In Detroit, labor talks centered this date on the extent of employer liability under a supplemental jobless pay plan which Ford Motor Co. had reportedly accepted in principle. Ford's acceptance of UAW's guaranteed annual wage demand, that employers foot part of the bill for maintaining workers' income when they were laid off, provided hope that a scheduled strike on Monday among Ford's 140,000 workers could be averted. The Ford offer would amount to a guaranteed semiannual wage instead of a full year of guaranteed wages, as sought by UAW President Walter Reuther. The company had reportedly offered to supplement workmen's compensation payments paid by a state for the first four weeks the worker was idle, providing the worker with an aggregate of 65 percent of regular take-home pay, the amount obtained in his pay envelope after tax and other deductions. For the ensuing 22 weeks, Ford reportedly proposed lesser company-financed payments which would form an aggregate of 60 percent of take-home pay, whereas the UAW had originally demanded combined company and state payments roughly equal to full normal take-home pay and later reduced that to 80 percent before taxes and other deductions.

In Paris, evangelist Billy Graham said that he hoped that his first crusade in France the following week, beginning Sunday, would persuade more Frenchmen to turn to their Bibles. He said that he did not expect the same kind of large turnout which had been the case in his seven-week tour of Britain.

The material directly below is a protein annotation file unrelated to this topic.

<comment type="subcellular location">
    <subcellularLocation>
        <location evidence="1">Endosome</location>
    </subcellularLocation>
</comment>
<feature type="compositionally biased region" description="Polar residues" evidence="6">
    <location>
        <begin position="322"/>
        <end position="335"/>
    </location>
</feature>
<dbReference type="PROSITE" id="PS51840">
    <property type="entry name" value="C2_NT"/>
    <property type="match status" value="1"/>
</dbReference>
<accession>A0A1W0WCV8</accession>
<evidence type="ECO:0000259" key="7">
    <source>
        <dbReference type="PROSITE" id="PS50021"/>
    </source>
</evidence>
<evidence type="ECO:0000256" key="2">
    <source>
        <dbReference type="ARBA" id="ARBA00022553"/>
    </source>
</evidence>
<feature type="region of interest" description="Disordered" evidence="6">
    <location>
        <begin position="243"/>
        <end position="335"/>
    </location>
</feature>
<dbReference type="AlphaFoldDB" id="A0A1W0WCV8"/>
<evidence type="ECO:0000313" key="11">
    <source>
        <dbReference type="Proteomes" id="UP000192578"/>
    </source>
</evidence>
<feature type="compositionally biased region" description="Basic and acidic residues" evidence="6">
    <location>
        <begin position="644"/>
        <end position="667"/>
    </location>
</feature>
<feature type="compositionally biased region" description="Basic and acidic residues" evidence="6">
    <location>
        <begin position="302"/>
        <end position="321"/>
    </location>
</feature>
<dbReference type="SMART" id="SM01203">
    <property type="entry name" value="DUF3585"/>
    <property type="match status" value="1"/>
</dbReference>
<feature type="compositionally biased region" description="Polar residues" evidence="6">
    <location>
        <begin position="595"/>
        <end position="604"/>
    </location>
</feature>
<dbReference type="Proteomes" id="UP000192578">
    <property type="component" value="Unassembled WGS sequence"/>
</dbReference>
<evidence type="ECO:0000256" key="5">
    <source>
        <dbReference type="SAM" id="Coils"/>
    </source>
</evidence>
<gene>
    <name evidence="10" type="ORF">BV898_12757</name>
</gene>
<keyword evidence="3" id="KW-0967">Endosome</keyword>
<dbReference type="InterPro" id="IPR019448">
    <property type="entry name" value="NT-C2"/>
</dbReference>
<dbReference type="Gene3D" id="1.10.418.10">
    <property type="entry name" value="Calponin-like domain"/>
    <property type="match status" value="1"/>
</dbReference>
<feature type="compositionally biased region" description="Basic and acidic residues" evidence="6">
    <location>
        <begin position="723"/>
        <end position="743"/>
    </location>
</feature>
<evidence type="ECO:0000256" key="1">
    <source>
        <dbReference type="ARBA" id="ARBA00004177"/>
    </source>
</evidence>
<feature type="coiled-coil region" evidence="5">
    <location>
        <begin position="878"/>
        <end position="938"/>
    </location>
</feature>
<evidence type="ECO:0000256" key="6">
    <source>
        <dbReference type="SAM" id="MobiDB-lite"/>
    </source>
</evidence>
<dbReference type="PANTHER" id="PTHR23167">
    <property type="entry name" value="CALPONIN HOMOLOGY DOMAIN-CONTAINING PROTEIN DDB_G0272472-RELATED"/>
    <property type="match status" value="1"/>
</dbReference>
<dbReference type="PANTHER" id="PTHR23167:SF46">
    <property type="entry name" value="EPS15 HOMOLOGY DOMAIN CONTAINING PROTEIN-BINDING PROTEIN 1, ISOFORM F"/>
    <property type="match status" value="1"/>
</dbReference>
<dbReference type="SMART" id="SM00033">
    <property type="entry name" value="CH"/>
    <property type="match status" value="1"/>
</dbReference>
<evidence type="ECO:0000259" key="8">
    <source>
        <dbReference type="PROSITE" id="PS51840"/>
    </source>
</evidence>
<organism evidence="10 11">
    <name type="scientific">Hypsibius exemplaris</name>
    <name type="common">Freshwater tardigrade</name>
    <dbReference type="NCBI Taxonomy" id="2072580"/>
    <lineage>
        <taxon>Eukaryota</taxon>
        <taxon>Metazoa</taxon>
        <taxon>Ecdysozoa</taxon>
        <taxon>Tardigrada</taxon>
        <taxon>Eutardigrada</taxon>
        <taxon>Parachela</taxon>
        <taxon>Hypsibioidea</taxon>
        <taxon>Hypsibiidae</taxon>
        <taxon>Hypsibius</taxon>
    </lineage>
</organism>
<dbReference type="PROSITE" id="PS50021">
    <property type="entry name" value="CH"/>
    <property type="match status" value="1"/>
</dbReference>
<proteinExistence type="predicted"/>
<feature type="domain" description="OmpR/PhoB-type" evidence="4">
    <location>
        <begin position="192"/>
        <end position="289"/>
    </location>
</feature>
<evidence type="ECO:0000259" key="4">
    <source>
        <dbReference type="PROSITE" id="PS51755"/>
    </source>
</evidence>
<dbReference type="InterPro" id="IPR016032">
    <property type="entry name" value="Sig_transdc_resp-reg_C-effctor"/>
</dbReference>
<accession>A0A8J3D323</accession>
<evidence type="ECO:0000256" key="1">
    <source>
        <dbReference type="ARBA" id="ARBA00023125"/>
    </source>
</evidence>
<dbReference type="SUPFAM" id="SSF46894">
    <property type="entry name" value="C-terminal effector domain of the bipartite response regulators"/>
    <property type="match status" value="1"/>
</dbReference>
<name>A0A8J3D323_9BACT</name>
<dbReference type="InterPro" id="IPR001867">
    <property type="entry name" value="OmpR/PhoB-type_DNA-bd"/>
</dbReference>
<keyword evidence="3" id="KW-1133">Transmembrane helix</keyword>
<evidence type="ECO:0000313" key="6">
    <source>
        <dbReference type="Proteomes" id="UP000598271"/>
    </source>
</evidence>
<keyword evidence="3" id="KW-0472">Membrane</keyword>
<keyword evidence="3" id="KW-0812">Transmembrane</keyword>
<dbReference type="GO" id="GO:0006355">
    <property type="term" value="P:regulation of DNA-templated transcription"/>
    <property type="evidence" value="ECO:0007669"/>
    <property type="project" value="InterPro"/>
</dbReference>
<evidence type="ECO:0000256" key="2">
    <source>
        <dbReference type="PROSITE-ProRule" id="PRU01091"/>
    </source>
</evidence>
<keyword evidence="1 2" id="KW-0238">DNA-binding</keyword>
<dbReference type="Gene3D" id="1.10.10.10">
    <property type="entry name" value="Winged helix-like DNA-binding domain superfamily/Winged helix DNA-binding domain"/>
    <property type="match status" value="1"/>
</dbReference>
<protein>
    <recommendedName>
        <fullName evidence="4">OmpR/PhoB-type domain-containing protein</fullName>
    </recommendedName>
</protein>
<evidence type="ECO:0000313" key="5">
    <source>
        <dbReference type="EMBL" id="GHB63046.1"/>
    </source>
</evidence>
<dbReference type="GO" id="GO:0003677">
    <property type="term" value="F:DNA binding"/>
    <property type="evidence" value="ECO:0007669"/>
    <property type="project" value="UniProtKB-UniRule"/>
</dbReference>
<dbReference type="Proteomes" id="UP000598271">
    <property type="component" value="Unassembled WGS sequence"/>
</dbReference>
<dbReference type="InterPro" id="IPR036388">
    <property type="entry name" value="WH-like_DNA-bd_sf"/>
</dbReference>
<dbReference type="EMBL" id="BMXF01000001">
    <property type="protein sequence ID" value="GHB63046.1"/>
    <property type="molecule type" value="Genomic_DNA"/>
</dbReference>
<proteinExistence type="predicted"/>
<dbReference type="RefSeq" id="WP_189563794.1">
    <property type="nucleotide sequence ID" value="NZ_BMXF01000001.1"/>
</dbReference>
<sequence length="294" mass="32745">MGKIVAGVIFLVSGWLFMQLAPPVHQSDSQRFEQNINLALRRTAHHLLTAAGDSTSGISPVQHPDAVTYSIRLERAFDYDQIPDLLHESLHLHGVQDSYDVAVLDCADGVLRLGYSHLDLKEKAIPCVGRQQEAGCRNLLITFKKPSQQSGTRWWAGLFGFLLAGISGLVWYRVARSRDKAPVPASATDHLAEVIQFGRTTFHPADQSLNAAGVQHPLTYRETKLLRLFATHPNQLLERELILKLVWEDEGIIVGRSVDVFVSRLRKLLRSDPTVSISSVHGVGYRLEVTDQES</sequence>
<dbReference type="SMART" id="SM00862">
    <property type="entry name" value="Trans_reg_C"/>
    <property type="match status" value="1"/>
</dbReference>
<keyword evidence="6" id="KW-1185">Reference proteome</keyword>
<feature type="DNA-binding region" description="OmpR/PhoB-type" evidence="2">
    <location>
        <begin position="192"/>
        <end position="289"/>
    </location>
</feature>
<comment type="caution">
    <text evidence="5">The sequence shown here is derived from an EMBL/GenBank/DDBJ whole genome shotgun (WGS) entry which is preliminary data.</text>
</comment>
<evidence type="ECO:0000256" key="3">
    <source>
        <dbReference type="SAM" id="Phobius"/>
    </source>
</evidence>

In Atlanta, a Northern Methodist leader, Bishop John Wesley Lord, criticized this date the Alabama Methodist Conference for opposing integration. Bishop Lord was the presiding Bishop of the Southern New England Conference of Methodists, presently meeting in Manchester, Conn. He said that the attitude of the Alabama Methodist delegates probably was "a hangover resentment" to the Supreme Court decision in Brown v. Board of Education, holding segregation in the public schools to be unconstitutional. He said that the principle they advocated was wrong, as the society was moving away from discrimination and the church should lead the way. "The days of the second-class citizen are ended."

In New York, a publicist announced this date that a move was underway to promote James Farley, former Postmaster General and DNC chairman under FDR, for the Democratic nomination for the vice-presidency at the 1956 convention. Mr. Farley declined comment. The publicist said that Senators Walter George and Estes Kefauver, the latter to be the vice-presidential nominee, nosing out Senator John F. Kennedy in an open convention, had expressed interest in the movement, both saying that Mr. Farley was a good Democrat and that they wanted to see him honored by the party.

In San Quentin, a young woman, Barbara Graham, who lived the easy way for money until she teamed up with two wrinkle-faced mobsters, Jack Santo and Emmett Perkins, who lived easy through murder for profit, was scheduled to die with the two men this date in the gas chamber. The three had been convicted of beating to death an elderly widow in a failed robbery attempt. Their attorneys were scheduled to appear during the morning before the chief judge of the Ninth Circuit Court of Appeals to seek a stay of execution. Mrs. Graham had a record as a prostitute, user of narcotics and vagrancy dating back to the time she was 13. She had been married four times and had three children. While Governor Goodwin Knight granted three stays for a total of 90 minutes of delay from the appointed time of execution to afford the attorneys time to apply for a stay from the U.S. Supreme Court after being denied by the Ninth Circuit, the execution of all three prisoners would proceed this date.